But, nevertheless, if Rudolph Giuliani is nominated as the Republican candidate for president, then the GOP will create itself its very own Ralph Nader, splitting traditional GOP voters and hurting traditional GOP chances.

It's unsightly to revel in the misfortunes of one's enemies, but still delicious.

And while we're skimming TPM for election news, I offer you a singular reason to dig Fred Thompson.

Posted by mrbrent at 10:32 AM

October 3, 2007

stretching the veto to its logical conclusion

Ah, the casual synchronicity of the Yahoo! Headline Box.  As of 12:18p, the second headline:
• Bush vetoes bill to expand health insurance for children

And five headlines later:

• Ancient Inca children were 'fattened up' for sacrifices

I'm not suggesting that the President would eat children to protect private health insurance interests, but I am spending a long second wondering exactly how out of character that would be.

Posted by mrbrent at 12:20 PM

October 2, 2007

the dhs is aware of your terrorist children

Someday I will tire of stories of Department of Homeland Security alerts that one could easily dismiss as "kooky" or "crack-ass".  Today is not that day.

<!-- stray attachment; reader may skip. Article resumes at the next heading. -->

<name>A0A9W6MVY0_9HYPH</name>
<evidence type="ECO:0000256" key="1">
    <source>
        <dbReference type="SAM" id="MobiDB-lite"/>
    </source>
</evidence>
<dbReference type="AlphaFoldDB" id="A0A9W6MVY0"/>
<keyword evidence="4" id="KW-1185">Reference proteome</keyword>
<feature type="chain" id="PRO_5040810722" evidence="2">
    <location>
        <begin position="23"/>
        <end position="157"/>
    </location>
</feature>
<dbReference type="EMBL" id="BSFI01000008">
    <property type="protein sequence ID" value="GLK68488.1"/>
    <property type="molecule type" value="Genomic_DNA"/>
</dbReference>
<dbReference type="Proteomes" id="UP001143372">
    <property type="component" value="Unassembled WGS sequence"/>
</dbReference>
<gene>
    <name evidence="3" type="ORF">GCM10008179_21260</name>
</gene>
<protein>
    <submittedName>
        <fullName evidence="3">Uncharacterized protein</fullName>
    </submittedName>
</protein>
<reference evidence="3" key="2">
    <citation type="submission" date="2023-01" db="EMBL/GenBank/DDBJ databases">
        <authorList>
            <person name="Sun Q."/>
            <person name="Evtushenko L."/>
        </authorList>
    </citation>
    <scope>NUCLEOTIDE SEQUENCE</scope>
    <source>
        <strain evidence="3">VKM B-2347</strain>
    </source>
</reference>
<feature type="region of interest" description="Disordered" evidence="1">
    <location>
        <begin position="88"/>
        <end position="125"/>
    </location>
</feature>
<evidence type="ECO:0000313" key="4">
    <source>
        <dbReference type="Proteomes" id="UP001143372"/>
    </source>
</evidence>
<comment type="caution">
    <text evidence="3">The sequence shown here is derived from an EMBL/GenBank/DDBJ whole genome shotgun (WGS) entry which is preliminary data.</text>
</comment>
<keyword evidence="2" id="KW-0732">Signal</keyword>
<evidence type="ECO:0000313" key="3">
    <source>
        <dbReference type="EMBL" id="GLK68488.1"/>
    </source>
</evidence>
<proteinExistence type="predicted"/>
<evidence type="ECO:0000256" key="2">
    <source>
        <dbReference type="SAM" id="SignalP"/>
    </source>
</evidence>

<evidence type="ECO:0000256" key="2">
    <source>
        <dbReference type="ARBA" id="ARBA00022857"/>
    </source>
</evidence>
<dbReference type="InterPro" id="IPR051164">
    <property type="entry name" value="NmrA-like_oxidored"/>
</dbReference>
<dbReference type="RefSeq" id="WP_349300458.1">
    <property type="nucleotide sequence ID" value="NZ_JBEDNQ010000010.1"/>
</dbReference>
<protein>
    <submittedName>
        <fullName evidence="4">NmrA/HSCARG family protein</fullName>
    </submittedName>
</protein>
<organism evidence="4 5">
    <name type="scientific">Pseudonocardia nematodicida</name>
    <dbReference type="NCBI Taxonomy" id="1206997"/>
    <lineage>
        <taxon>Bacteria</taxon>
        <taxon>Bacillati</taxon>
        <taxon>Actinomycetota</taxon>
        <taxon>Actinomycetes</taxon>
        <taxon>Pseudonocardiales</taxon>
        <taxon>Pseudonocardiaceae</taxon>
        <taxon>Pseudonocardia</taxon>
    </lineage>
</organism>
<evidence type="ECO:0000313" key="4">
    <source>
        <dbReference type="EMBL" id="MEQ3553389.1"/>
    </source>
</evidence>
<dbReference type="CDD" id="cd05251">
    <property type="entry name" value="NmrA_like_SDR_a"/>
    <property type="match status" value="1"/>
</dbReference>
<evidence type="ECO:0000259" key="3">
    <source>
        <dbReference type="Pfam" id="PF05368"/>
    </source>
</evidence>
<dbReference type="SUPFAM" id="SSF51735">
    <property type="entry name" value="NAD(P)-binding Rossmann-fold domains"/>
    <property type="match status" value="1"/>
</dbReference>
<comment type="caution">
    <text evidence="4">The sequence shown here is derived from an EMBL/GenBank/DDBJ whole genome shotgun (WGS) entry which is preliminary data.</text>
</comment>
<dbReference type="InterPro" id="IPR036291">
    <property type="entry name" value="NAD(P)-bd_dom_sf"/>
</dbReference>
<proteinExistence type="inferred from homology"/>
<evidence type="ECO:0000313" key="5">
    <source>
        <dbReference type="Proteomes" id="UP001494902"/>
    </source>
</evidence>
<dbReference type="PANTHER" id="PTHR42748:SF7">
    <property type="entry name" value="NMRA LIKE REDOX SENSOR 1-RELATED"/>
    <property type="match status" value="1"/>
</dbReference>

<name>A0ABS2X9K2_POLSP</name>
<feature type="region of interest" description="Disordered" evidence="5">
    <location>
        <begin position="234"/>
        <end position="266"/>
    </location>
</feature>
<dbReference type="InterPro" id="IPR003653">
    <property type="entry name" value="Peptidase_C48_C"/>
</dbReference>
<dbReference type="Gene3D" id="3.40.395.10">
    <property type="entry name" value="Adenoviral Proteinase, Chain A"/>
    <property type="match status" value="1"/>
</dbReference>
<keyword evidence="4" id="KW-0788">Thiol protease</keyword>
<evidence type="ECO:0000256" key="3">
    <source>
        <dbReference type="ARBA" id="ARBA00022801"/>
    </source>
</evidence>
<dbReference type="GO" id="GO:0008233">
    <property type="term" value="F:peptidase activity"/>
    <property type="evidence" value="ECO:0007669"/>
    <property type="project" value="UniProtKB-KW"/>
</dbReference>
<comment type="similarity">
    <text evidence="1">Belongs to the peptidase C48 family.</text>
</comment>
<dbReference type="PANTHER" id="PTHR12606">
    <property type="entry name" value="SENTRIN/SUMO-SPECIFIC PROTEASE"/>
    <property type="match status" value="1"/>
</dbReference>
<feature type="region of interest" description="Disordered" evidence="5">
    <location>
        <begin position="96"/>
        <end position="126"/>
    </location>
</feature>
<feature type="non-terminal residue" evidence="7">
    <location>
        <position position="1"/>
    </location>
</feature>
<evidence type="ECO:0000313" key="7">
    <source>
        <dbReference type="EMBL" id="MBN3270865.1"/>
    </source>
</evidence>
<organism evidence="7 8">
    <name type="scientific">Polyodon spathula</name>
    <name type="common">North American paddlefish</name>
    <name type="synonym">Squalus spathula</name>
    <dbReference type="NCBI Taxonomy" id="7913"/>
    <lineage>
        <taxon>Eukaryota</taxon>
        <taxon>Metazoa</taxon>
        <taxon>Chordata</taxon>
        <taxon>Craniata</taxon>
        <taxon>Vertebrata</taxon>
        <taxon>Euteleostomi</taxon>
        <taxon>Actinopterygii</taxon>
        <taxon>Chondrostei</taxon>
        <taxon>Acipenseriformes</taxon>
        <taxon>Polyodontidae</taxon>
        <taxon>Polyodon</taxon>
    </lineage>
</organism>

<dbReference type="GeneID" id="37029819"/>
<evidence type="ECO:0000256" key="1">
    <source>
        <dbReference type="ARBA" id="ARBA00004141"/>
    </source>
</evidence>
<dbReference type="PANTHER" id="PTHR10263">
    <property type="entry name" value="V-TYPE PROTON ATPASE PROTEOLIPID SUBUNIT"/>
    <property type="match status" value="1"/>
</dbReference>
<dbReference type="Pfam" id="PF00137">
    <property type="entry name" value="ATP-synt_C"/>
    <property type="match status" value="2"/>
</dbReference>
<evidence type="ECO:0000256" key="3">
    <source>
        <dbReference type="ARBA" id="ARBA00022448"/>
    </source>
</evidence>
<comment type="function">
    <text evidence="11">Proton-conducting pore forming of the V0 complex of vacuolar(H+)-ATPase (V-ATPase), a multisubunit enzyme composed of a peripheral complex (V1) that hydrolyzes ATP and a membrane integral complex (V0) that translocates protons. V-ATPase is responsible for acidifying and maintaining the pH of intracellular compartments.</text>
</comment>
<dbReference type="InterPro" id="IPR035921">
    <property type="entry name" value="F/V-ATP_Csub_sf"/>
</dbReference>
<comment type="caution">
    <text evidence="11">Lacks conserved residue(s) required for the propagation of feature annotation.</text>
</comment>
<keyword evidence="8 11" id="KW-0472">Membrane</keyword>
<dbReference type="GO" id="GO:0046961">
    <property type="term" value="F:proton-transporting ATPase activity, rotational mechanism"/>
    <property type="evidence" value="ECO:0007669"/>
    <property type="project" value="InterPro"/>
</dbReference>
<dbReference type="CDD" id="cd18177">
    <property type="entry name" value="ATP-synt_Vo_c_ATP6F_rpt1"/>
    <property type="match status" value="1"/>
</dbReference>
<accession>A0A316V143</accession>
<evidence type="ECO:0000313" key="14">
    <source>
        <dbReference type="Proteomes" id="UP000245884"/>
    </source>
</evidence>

Yesterday, the DHS let it be known that airline security agents should keep their eyes peeled for, well, remote-control toys.  See, it's not the toys they are worried about so much as the remote control.  Because a bad guy might take one of these remote controls and, that's right, remotely control something.  So look out!

So finally Transportation Security Administration officials can add "remote controls" to the list that formerly only had two items: "sharp pointy things" and "asplodey things".

The NYTimes article also reveals a deep insight into the logical processes of the DHS:

“A lot of that work is sorting through dots,” [DHS assistant secretary Kip] Hawley said of the different intelligence leads that produced the heightened scrutiny.  “This is a dot that just came up with enough granularity that it seemed we should take direct action on it.”

Dude, dots have granularity!  Enjoy your flight!

Posted by mrbrent at 11:39 AM

October 1, 2007

hey you i know you

I'm currently in transit.  Was in the Eastern Townships of Quebec, and now I'm somewhere else.  Come to find out, in the Eastern Townships of Quebec, there is no news.  Who'da thunk?

I know, these "away from desk" posts are spammy, but I didn't want you to think I was mad at you or anything.

Posted by mrbrent at 10:44 AM